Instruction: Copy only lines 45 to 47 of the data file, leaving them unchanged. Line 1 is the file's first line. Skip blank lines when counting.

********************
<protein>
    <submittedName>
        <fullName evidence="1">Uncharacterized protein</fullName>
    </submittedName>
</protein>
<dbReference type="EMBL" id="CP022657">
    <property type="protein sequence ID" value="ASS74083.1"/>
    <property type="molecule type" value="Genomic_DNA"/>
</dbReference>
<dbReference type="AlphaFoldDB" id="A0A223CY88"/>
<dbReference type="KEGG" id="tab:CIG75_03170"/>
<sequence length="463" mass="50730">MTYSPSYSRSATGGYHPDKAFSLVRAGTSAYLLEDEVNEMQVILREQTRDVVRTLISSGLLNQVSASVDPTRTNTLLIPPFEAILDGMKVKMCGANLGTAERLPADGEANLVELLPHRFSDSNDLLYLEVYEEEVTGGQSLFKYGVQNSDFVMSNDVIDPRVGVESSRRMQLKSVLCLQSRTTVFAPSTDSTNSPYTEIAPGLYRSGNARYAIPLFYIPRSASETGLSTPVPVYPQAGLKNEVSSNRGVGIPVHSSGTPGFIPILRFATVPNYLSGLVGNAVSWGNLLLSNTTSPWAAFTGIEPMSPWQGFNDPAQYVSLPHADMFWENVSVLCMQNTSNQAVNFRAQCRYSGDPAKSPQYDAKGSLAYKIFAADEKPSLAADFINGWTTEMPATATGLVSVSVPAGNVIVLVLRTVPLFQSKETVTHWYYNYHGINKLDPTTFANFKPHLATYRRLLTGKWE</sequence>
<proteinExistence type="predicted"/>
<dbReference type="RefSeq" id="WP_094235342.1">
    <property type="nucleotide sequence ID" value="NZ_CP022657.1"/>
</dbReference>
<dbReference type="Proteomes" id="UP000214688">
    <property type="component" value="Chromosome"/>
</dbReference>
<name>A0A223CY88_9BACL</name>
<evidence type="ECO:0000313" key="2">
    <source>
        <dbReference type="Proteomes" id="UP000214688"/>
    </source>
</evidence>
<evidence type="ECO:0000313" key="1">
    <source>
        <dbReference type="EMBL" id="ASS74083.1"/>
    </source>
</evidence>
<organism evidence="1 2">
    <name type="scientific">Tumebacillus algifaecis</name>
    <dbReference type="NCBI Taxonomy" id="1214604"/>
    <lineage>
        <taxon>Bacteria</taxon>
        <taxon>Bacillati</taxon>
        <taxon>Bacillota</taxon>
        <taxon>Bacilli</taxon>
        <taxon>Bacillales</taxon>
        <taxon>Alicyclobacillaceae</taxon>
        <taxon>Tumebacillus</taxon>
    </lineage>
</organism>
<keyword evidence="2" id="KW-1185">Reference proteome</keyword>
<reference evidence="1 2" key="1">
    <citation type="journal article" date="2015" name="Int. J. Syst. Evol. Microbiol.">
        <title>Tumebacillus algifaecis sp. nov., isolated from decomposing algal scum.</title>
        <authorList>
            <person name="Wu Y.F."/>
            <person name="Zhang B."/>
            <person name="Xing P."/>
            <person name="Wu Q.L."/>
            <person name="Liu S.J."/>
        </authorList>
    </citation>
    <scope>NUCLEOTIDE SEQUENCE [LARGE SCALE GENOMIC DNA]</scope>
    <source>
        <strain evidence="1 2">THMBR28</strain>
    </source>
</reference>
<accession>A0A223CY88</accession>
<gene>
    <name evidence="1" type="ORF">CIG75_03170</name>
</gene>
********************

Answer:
<reference evidence="1 2" key="1">
    <citation type="journal article" date="2015" name="Int. J. Syst. Evol. Microbiol.">
        <title>Tumebacillus algifaecis sp. nov., isolated from decomposing algal scum.</title>